Jesper Wilgodt

Thank you, Christian and Per-Arne. Then it's time for some questions. And I think we will start here with the audience and please use the mic. So go ahead.

Question-and-Answer Session

Stefan Gauffin – Nordea

Yes, good morning. Stefan Gauffin, Nordea. I have a question around Spain where we have seen over the last six to nine months that MVNOs has taken some market share. And looking at regulator's numbers for April and May, JoyGo should have reported slight negative subscriber intake. And now you reported 92,000 net adds for Q2. Does this reflect that there is a difference in the reporting to the regulator or have you improved performance significantly in June?

Per-Arne Blomquist

Well, I am also – I don't really know whether we have a different reporting to regulatory, I see what numbers that we are getting and they are sort of reporting in the same as they have done before. We have not changed the reporting.

Christian Luiga

But we have increased the sales in May and June and you remember we talked about the handset sales we cut back in first quarter and we released actually and started to work better on that in May and June deliberately to manage cash flow and profit. I don't know if it still answers the question actually, because I don't know either we have differences in the reporting.

Unidentified Analyst

Yes, good morning. I have a question actually not so much about the quarter but about the outlook for CapEx. When Eurasia now grows but not at the same rate as we have seen historically, do you expect the CapEx to sales ratio to come down in Eurasia, I mean looking say one or one and a half year ahead from now to lower numbers? And will you spend that money somewhere else in the group so that you will maintain around 14%?

Per-Arne Blomquist

Well, first of all yes, we will go down in Eurasia because we do not have the same roll-out plans as we have had before. And they are getting into a more mature market, I would say, (inaudible) right now. So it should be below 20%. Then I think it’s up to us and decide on if we have good investment cases, of course we are prepared to invest in other areas but basically I've said for a long-term, we should be somewhere between 10% to 15%. And if we do not find -- and in UK the investment, then we will take it down. But we will be in the range which I know is a very wide range, we are talking about 10% to 15%, we'll be in between there.

Lena Österberg – Carnegie

Lena Österberg, Carnegie. You wrote in a report that in Denmark your network operation there may be some more cost for dismantling networks. Are they already in this quarter, because you had high margins or will they come as additional costs, we should expect lower margins forward?

Christian Luiga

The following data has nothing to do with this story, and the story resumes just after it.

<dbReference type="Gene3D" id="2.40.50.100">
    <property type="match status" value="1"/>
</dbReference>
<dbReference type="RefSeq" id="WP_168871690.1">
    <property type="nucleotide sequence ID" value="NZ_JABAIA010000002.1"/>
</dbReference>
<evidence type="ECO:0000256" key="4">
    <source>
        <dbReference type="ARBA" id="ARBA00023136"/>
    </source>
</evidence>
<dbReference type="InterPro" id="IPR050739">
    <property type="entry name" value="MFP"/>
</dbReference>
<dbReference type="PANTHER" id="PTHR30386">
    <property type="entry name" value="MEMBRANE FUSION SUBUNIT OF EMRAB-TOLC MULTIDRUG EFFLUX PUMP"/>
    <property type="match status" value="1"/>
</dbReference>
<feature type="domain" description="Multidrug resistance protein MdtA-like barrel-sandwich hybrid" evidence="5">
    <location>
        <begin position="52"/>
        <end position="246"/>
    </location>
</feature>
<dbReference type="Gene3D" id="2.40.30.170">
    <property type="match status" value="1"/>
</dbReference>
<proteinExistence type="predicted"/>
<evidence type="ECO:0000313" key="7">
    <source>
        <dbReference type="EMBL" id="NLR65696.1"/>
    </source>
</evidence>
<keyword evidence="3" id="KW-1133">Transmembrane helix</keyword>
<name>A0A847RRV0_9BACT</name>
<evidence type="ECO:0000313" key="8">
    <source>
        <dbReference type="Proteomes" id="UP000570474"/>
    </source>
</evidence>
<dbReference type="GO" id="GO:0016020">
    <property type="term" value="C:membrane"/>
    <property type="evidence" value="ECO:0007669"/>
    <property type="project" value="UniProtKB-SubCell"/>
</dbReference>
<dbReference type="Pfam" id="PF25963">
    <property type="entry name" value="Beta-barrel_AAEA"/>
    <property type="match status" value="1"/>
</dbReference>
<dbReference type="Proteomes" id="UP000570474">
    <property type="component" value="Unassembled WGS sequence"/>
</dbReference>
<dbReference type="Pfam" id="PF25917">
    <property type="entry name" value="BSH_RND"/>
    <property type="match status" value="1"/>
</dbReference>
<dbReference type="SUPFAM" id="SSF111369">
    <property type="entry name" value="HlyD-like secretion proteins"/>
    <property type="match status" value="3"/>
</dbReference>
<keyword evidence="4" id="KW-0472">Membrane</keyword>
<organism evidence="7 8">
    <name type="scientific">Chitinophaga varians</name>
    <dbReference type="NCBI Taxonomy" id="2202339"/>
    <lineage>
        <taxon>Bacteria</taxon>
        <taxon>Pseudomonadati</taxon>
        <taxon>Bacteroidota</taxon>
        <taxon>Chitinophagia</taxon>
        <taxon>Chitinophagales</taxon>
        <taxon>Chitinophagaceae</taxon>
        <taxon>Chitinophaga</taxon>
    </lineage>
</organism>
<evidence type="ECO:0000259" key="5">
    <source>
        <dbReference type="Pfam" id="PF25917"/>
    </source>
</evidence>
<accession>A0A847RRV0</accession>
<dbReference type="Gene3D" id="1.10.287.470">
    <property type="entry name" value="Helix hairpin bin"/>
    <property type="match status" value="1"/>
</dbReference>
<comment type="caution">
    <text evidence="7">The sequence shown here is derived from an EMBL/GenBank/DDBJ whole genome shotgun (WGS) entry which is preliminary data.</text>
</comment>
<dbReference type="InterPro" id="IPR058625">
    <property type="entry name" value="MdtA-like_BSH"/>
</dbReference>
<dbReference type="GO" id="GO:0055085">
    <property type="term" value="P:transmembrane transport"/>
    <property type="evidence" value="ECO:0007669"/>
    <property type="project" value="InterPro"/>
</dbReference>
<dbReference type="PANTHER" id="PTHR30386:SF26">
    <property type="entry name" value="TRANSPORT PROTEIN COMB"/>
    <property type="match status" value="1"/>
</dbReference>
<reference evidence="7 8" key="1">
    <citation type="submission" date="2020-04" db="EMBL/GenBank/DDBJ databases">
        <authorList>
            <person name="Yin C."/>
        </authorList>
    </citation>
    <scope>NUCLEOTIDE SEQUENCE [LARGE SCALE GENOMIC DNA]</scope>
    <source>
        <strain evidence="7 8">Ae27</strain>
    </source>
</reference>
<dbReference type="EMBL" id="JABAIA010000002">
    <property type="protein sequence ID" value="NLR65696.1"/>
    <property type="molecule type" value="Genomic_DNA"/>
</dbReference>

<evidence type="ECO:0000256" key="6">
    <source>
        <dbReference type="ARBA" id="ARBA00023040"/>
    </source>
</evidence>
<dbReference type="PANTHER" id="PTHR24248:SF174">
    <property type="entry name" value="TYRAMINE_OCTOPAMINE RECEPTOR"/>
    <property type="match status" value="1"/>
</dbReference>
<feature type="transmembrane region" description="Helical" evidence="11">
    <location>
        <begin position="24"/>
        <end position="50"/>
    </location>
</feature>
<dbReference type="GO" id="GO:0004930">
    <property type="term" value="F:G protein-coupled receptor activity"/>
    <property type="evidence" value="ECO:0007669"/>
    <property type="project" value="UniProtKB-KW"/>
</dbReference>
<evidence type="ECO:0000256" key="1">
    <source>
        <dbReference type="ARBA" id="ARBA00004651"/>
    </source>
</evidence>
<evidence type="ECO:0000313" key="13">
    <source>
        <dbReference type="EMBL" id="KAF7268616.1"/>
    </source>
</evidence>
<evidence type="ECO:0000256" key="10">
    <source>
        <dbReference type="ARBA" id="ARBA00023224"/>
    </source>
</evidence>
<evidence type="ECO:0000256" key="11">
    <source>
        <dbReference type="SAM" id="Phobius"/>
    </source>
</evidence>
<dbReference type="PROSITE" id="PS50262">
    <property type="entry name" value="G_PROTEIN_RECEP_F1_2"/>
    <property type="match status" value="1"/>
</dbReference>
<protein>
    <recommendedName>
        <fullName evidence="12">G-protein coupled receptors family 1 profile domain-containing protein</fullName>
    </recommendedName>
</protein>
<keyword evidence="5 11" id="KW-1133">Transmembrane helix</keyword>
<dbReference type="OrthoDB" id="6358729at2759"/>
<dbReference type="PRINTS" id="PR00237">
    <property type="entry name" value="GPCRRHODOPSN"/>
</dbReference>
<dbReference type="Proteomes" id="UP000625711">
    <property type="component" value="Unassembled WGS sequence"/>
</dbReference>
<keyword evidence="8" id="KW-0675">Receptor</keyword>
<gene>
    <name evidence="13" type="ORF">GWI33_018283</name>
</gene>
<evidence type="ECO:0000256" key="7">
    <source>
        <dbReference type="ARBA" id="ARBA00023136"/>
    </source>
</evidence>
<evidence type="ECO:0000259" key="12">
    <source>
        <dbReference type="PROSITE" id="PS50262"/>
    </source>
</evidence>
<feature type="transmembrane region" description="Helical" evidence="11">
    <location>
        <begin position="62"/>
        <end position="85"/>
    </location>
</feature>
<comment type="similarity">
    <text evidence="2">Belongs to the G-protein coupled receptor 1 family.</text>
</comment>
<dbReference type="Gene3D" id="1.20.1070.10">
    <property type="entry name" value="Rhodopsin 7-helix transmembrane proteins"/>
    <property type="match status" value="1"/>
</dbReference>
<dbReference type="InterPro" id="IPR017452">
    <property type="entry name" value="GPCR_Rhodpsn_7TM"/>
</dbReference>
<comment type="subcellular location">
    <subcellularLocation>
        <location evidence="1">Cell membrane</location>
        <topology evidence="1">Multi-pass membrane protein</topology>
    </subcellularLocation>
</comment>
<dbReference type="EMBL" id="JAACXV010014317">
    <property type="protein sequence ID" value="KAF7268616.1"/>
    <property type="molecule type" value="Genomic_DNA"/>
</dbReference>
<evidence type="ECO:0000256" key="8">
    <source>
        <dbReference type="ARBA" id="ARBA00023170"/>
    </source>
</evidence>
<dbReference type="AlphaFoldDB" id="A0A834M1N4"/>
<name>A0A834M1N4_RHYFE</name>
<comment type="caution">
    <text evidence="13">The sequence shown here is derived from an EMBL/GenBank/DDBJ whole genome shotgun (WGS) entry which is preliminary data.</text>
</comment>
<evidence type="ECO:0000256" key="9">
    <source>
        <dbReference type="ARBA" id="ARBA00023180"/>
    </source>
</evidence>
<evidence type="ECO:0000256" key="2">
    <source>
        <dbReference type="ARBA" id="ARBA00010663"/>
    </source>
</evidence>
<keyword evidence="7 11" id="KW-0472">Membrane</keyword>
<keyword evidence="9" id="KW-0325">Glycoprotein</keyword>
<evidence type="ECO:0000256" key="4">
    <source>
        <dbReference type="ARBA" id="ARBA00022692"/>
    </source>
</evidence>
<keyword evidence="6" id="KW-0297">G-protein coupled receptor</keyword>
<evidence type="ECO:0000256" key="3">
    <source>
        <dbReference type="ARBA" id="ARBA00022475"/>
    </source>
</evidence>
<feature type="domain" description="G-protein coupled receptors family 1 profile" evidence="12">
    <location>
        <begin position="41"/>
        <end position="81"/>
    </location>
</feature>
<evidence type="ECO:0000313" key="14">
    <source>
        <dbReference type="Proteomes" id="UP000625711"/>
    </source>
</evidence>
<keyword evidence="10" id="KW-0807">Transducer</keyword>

Okay. There were some -- there we had costs already in quarter two actually, and we have started that dismantling. It takes time and we have said -- Per-Arne and I said I think before that we will not see the impact really from this network sharing until a year or two going forward and this is part of that plan. And in the same time, we will build a very good network together and less CapEx it takes some cost to take away the old unusable structure.

Lena Österberg – Carnegie

Will the cost accelerate or you will maintain at roughly this level?

Christian Luiga

It will go up and down in the quarter a little bit but it shouldn't be a significant impact on the business.

Per-Arne Blomquist

And what we have said is that we will not see cost reduction on the OpEx side, let's say on to the year, a year and half from now because we need to dismantle.

Lena Österberg – Carnegie

And then maybe a question on Turkcell as well because you issued a press release now when the London Privy Council ruling came, where you said that you hoped that they were on their obligations to repay your 932 million plus interest. So what are your hopes of receiving that money and what steps are you taking to ensure that you will get the money?

Per-Arne Blomquist

We are working with this on a regular basis. And we have tried to ensure that they can't pledge their shares for funding. So that's what we have done. But I don't know but we will see what happens. I mean we have to wait another, I think, probably close to 60 days to see if they are then prepared to buy the shares, they have got the price of 1.5 billion and we will see what happens. So what we will try to take other measures to make sure that we get our money back as well.

Thomas Heath – Handelsbanken

Thank you. Thomas Heath with Handelsbanken. Few questions if I may. Firstly on Norway, a challenging quarter as it looks, could you say a little bit maybe about whether this is competitive pressure, so losing business contracts to others, or if it's a general market slowdown that you've seen? So a little bit on Norway if you could. Then secondly, on the second half of this year, your peer TDC talks quite a lot about the impact of the EU roaming -- data roaming caps saying gross profit to fall about 150 million to 200 million Danish. Just wondering if you have any assessment roughly on how much this will cost which starts then from the 1st of July data roaming? And that's it. Thanks.